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12.9: Theoretical Yield and Percent Yield

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    The world of pharmaceutical production is an expensive one. Many drugs have several steps in their synthesis and use costly chemicals. A great deal of research takes place to develop better ways to make drugs faster and more efficiently. Analysis of how much of a compound is produced in any given reaction is an important part of cost control.

    Percent Yield

    Chemical reactions in the real world do not always go exactly as planned on paper. In the course of an experiment, many things will contribute to the formation of less product than would be predicted. Besides spills and other experimental errors, there are often losses due to an incomplete reaction, undesirable side reactions, etc. Chemists need a measurement that indicates how successful a reaction has been. This measurement is called the percent yield.

    To compute the percent yield, it is first necessary to determine how much of the product should be formed based on stoichiometry. This is called the theoretical yield, the maximum amount of product that could be formed from the given amounts of reactants. The actual yield is the amount of product that is actually formed when the reaction is carried out in the laboratory. The percent yield is the ratio of the actual yield to the theoretical yield, expressed as a percentage:

    \[\text{Percent Yield} = \frac{\text{Actual Yield}}{\text{Theoretical Yield}} \times 100\%\nonumber \]

    Percent yield is very important in the manufacture of products. Much time and money is spent improving the percent yield for chemical production. When complex chemicals are synthesized by many different reactions, one step with a low percent yield can quickly cause a large waste of reactants and unnecessary expense.

    Typically, percent yields are understandably less than \(100\%\) because of the reasons previously indicated. However, percent yields greater than \(100\%\) are possible if the measured product of the reaction contains impurities that cause its mass to be greater than it actually would be if the product was pure. When a chemist synthesizes a desired chemical, he or she is always careful to purify the products of the reaction.

    Example \(\PageIndex{1}\)

    Potassium chlorate decomposes upon slight heating in the presence of a catalyst, according to the reaction below.

    \[2 \ce{KClO_3} \left( s \right) \rightarrow 2 \ce{KCl} \left( s \right) + 3 \ce{O_2} \left( g \right)\nonumber \]

    In a certain experiment, \(40.0 \: \text{g} \: \ce{KClO_3}\) is heated until it completely decomposes. What is the theoretical yield of oxygen gas? The experiment is performed, the oxygen gas is collected, and its mass is found to be \(14.9 \: \text{g}\). What is the percent yield for the reaction?


    First, we will calculate the theoretical yield based on the stoichiometry.

    Step 1: List the known quantities and plan the problem.


    • Given: Mass of \(\ce{KClO_3} = 40.0 \: \text{g}\)
    • Molar mass \(\ce{KClO_3} = 122.55 \: \text{g/mol}\)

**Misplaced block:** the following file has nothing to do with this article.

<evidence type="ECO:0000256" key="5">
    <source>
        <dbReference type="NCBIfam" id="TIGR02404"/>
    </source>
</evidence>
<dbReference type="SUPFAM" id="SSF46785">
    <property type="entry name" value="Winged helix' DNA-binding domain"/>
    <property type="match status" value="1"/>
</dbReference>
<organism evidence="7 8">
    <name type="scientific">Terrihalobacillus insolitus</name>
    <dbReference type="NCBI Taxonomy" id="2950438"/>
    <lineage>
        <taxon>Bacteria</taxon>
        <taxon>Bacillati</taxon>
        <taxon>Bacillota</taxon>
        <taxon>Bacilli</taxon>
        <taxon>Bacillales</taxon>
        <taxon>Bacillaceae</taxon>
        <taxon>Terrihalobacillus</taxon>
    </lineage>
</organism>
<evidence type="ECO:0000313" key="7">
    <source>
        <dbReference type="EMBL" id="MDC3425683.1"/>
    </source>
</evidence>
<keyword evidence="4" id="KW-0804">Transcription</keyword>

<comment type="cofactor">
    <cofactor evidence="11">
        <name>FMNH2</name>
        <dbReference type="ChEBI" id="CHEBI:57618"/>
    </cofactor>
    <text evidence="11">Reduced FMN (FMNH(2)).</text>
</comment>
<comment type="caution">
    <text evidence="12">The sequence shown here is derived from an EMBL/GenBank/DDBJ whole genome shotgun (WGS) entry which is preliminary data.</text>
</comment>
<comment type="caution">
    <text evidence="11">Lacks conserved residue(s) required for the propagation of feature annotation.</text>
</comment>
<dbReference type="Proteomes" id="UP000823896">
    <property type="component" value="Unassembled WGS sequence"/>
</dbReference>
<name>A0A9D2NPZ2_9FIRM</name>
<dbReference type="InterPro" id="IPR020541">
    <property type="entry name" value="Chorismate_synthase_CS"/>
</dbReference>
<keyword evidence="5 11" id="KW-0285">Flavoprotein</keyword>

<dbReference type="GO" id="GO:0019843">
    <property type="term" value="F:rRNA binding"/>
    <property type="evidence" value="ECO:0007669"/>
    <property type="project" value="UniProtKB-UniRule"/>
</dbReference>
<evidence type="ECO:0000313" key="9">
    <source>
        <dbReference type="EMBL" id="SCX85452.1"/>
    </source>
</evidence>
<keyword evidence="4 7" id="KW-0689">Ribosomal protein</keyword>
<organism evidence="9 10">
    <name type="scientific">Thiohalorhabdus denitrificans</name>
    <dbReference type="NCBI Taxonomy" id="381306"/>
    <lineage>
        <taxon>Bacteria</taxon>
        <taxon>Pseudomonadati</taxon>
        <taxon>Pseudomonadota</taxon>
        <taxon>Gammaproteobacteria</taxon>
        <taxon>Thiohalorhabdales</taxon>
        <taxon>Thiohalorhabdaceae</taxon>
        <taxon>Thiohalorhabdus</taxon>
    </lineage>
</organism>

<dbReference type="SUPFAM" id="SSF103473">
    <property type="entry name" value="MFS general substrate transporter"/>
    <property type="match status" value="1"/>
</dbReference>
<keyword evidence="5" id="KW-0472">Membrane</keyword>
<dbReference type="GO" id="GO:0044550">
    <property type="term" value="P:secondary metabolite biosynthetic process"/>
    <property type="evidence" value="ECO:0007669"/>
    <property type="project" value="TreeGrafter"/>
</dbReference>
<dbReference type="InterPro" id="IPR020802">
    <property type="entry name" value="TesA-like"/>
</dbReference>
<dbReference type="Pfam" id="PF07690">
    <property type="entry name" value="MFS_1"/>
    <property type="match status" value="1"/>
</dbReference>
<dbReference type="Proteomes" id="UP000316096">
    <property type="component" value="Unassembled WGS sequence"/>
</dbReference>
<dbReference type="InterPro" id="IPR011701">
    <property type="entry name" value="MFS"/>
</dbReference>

• Molar mass \(\ce{O_2} = 32.00 \: \text{g/mol}\)


    Apply stoichiometry to convert from the mass of a reactant to the mass of a product:

    \[\text{g} \: \ce{KClO_3} \rightarrow \text{mol} \: \ce{KClO_3} \rightarrow \text{mol} \: \ce{O_2} \rightarrow \text{g} \: \ce{O_2} \nonumber\nonumber \]

    Step 2: Solve.

    \[40.0 \: \text{g} \: \ce{KClO_3} \times \frac{1 \: \text{mol} \: \ce{KClO_3}}{122.55 \: \text{g} \: \ce{KClO_3}} \times \frac{3 \: \text{mol} \: \ce{O_2}}{2 \: \text{mol} \: \ce{KClO_3}} \times \frac{32.00 \: \text{g} \: \ce{O_2}}{1 \: \text{mol} \: \ce{O_2}} = 15.7 \: \text{g} \: \ce{O_2} \nonumber\nonumber \]

    The theoretical yield of \(\ce{O_2}\) is \(15.7 \: \text{g}\).

    Step 3: Think about your result.

    The mass of oxygen gas must be less than the \(40.0 \: \text{g}\) of potassium chlorate that was decomposed.

    Now we will use the actual yield and the theoretical yield to calculate the percent yield.

    Step 1: List the known quantities and plan the problem.


    • Actual yield \(= 14.9 \: \text{g}\)
    • Theoretical yield \(= 15.7 \: \text{g}\)


    \[\text{Percent Yield} = \frac{\text{Actual Yield}}{\text{Theoretical Yield}} \times 100\% \nonumber\nonumber \]

    Use the percent yield equation above.

    Step 2: Solve.

    \[\text{Percent Yield} = \frac{14.9 \: \text{g}}{15.7 \: \text{g}} \times 100\% = 94.9\% \nonumber\nonumber \]

    Step 3: Think about your result.

    Since the actual yield is slightly less than the theoretical yield, the percent yield is just under \(100\%\).


    • Theoretical yield is calculated based on the stoichiometry of the chemical equation.
    • Actual yield is experimentally determined.
    • Percent yield is determined by calculating the ratio of actual yield to theoretical yield.

    12.9: Theoretical Yield and Percent Yield is shared under a CK-12 license and was authored, remixed, and/or curated by CK-12 Foundation via source content that was edited to conform to the style and standards of the LibreTexts platform; a detailed edit history is available upon request.

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